The Salt Lick That Wanted to be Soup

In a perfect world, I could moonlight as a Food Network star. I love food. I cook (although no one would ever confuse me for an actual chef). And I have personality (although some might argue that poop jokes do NOT equal personality).

My obsession with the Food Network began around Christmas of 2009. The Food Network had been recently added to my parents’ cable package, and I was snowed in at their house. The obsession didn’t take long to develop. Seriously — how adorable are Ina Garten and Jeffrey?! And how fun is it to do bad Paula Deen impressions?! Oh, the fun never ends. And Ina Garten and Jeffrey will never stop being absolutely adorable. I’m definitely not the sappy type — I think most sappy love stories are overhyped by the media and border on complete crap. But I love Ina and Jeffrey. She cooks for him — and he loves everything she cooks. [Note:  although this sounds like I have ambitions of becoming a 1950’s housewife — I have no such ambitions. None. I eat gender stereotypes for lunch.]

I occasionally like to channel my inner Food Network star while I’m cooking. I believe Ina may have sparked this desire.

Last week, John and I decided to make tomato soup. [You may be thinking: “tomato soup? in August?” You likely wouldn’t question this food choice if you saw the 30 paste tomatoes on my counter and the 50 bushels of basil in John’s garden. You’d say, “of course! tomato soup!”]

We found a recipe for fresh tomato/basil soup. It seemed easy enough. People had (supposedly) tried the recipe and had made many positive comments on the web site. No one blamed the soup on his/her onset of high blood pressure.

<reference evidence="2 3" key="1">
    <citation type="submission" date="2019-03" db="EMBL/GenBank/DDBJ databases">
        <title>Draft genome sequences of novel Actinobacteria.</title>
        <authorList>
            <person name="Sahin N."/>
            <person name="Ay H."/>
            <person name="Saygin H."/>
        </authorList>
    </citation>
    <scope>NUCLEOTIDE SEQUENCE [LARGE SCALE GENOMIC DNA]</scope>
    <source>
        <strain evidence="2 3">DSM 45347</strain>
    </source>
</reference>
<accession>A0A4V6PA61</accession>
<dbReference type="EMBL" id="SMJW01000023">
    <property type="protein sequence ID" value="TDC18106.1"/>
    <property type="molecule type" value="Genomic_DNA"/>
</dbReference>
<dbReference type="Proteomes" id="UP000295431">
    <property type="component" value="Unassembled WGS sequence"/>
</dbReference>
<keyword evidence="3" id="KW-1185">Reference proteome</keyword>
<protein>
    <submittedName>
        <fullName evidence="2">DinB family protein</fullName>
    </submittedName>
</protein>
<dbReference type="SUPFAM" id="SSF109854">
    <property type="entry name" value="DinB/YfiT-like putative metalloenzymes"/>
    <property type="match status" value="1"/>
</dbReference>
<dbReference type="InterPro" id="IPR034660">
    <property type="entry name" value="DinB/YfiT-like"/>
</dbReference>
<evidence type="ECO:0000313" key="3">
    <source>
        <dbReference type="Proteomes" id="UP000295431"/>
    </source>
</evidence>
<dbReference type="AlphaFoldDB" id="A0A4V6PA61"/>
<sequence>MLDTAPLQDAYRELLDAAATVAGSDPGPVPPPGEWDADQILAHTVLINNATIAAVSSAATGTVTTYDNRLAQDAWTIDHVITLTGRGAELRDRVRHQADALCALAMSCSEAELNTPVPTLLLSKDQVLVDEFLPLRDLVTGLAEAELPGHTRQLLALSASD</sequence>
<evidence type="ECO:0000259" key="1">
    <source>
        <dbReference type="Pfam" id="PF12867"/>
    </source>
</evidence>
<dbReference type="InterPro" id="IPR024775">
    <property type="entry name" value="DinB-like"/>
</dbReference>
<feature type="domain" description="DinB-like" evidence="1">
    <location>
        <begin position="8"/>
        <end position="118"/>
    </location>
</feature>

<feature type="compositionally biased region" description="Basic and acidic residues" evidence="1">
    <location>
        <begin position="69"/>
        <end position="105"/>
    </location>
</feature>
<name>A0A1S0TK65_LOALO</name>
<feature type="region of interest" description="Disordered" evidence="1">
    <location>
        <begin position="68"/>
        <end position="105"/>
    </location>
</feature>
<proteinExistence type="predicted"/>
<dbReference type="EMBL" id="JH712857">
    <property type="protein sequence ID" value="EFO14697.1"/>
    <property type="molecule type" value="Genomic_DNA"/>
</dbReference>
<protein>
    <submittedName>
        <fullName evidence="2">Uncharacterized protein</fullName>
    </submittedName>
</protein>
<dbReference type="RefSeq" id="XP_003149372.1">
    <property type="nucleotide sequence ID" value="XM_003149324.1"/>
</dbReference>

We followed the recipe, which included adding TWO TABLESPOONS of salt to the soup. We watched the soup pot simmer. It contained twenty of our little garden paste tomatoes, so we had a lot invested in this soup. We were positive the soup would be the tastiest thing we’d ever eaten. Or at least the tastiest thing we’d eaten that day.

We sampled. Even before the spoon entered my mouth, I was ready to exclaim, “YUM! SO GOOD! SO GOOD!” However, after the spoon entered my mouth, I couldn’t really get those words to come out of my mouth. So, since my momma taught me not to say anything when I don’t have anything nice to say, I just kind of grimaced. I even began to question my own sense of taste — perhaps my taste buds had all died. Perhaps.

John immediately identified the problem. Our precious tomato soup had WAY too much salt. He deemed it inedible. I agreed.

Lesser cooks would have discarded the salty, salty, salty soup and gone out to eat. We did not. John went to the grocery store and purchased about 20 Roma tomatoes. We boiled the new non-garden tomatoes and added them to about 1/4 of the salty, salty, salty soup.

TA-DA! SOUP! (edible soup!)

I believe we ate around 10 p.m. And we’re currently the proud owners of the remaining salty, salty, salty soup. It may take a bumper crop of paste tomatoes to dilute this stuff.

Ina would be so proud.

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